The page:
The ‘concept’ album is alive and well on this gentle collection; endorsed by Mike Scott
Born in Harrogate, Freddie Stevenson is described in the blurb as a British/American songwriter and guitarist. Waterboys singer, Mike Scott, is a fan of Mr Stevenson:
“Freddie is one of my favourite contemporary songwriters and singers, and this album is his finest work, a thing of rare beauty…”
The roots of this offering go back to 2013 when Stevenson was opening for the Waterboys after a breakup. “That spring,” says Freddie, “I saw a picture of a girl sitting in a hollow tree, her gold hair bathed in light. This became the beginning of The Brightening.” Thus Stevenson crafted short sketches of songs into a cycle called ‘The Brightening,’ which flowed like a stream of consciousness, or ‘streaming’ as he refers to it.
Mike Scott was enthusiastic when he heard the results but felt it was too short. Why not add a cycle called ‘The Darkening?’ Voila! Beginning with The Darkening, Freddie demonstrates a gentle vocal style, the music is languid sounding and at times quite attractive. All I’ve Got Left Is The Moon, is a good example with its gentle melancholy. ‘Why does love’s lullaby fade away so soon?/ When she said goodbye she took the sun from the moon/ Now all I’ve got left is the moon.’ Gentle picking is backed by what sounds like a harpsichord. Until The Devil Gets Paid is a haunting little piece which stands out.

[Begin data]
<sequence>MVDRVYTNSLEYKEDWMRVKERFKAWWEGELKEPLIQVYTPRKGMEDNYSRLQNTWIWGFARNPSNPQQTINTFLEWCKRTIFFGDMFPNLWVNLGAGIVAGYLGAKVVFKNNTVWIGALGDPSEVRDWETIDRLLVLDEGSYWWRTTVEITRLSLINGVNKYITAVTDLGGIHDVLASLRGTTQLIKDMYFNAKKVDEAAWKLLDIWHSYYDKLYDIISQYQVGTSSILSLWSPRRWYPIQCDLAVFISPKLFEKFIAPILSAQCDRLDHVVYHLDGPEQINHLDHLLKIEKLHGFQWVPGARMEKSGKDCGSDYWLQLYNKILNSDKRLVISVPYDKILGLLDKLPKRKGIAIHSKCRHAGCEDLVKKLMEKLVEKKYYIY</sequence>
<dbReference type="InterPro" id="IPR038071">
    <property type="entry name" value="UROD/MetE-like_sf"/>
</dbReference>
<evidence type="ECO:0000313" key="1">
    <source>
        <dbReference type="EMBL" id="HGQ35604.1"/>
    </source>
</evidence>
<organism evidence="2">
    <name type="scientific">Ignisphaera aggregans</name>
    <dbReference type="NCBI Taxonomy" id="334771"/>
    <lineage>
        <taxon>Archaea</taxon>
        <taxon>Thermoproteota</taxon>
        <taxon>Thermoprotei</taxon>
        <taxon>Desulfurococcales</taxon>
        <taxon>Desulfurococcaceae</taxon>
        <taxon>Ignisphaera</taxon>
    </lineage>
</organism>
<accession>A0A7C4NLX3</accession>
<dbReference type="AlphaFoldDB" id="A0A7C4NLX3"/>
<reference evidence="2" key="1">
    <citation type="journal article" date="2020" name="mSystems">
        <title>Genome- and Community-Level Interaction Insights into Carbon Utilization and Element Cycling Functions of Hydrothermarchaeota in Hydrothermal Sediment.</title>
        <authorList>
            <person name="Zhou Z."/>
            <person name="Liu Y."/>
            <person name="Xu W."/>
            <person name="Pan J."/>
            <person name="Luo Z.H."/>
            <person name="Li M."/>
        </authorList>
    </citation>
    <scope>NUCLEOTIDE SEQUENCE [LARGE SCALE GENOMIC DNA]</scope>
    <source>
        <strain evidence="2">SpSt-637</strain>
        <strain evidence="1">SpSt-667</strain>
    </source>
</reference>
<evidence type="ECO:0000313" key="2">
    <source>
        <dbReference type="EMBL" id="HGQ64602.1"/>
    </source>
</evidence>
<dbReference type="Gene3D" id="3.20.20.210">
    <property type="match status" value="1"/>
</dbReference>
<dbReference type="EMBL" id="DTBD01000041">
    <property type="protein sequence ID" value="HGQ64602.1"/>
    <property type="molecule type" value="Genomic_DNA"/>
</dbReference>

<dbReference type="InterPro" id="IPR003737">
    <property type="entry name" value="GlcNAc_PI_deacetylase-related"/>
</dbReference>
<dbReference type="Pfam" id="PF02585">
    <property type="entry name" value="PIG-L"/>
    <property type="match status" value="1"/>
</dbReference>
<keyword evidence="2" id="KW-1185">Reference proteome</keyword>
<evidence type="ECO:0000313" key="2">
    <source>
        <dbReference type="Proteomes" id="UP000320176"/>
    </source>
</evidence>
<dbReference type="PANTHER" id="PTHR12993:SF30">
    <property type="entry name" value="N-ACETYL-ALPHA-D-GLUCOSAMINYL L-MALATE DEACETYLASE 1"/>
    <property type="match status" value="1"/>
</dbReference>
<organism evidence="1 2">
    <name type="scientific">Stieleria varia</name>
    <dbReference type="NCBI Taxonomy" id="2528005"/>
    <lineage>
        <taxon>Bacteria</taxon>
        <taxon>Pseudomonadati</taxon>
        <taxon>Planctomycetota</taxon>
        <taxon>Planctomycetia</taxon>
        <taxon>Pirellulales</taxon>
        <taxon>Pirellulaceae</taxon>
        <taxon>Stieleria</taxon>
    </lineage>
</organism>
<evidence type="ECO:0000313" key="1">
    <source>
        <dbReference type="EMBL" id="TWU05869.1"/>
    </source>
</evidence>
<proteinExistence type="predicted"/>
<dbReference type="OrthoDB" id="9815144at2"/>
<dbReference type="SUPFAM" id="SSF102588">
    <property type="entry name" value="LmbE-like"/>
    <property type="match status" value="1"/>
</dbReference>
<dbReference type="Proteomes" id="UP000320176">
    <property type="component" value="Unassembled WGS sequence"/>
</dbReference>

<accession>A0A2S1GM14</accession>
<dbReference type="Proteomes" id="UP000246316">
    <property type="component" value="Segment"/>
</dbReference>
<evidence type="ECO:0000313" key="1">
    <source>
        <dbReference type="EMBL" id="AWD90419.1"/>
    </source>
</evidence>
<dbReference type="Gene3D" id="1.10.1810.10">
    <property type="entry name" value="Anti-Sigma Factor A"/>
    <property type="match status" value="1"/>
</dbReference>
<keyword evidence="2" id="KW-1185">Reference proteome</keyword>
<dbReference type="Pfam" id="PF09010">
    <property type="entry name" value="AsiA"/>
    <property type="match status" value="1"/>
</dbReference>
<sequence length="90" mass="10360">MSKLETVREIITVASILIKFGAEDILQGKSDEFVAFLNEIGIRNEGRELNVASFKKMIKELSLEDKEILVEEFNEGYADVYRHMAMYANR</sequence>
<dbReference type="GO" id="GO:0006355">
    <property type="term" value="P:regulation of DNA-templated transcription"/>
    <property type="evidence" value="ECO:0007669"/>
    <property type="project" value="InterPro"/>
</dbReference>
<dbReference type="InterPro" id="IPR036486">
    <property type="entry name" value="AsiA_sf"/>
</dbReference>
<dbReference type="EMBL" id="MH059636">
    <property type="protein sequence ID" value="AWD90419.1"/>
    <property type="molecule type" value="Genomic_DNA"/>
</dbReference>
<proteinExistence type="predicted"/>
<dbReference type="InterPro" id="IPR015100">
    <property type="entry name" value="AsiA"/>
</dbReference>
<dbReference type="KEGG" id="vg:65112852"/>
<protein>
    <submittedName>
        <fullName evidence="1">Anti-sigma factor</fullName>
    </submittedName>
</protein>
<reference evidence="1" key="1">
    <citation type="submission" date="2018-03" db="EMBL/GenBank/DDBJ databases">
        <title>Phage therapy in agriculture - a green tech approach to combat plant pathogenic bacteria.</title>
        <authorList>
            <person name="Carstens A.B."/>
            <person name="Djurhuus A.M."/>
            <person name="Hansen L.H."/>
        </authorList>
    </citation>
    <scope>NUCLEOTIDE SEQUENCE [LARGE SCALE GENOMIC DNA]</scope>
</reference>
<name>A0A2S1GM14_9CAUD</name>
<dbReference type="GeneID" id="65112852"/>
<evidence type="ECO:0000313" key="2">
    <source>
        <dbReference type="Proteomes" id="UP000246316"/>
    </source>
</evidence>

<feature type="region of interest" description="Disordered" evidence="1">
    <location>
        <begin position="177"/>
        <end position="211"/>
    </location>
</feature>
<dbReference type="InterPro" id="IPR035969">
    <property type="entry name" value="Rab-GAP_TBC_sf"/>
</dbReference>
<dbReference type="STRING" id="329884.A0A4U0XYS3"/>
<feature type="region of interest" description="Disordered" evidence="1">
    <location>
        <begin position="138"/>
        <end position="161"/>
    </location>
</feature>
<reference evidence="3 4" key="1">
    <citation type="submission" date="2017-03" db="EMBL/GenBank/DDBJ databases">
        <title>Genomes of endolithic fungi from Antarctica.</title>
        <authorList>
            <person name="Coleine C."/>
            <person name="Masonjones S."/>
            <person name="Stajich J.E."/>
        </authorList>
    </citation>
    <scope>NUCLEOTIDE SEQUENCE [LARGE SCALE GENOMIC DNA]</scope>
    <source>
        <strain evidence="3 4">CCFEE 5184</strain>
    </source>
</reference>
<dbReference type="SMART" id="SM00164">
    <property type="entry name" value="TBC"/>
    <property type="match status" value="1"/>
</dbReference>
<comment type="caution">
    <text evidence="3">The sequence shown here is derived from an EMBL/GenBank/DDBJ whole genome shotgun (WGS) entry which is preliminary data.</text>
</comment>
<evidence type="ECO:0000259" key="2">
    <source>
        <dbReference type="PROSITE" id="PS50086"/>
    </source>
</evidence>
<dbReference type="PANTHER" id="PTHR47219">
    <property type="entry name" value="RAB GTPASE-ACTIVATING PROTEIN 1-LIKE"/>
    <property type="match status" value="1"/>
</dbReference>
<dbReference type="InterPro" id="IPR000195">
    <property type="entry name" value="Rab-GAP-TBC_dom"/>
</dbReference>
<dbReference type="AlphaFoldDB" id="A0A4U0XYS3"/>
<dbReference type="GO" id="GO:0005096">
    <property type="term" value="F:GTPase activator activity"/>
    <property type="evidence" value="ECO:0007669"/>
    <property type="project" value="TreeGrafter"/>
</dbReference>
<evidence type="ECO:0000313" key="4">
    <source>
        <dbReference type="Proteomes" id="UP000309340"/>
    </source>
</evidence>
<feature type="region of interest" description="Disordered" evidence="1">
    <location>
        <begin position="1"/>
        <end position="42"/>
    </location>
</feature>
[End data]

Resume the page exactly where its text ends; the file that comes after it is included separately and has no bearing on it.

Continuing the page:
The second half of the cycle begins with The First Day Of Spring; presumably a metaphor for renewal, or recovery. These are all lovely ‘snippets’ like Thus Wept The Angel, Loretta and especially Hawthorne Tree, the original kick-starter for the project.
Ultimately, the whole proves greater than the sum of its parts. John Brindle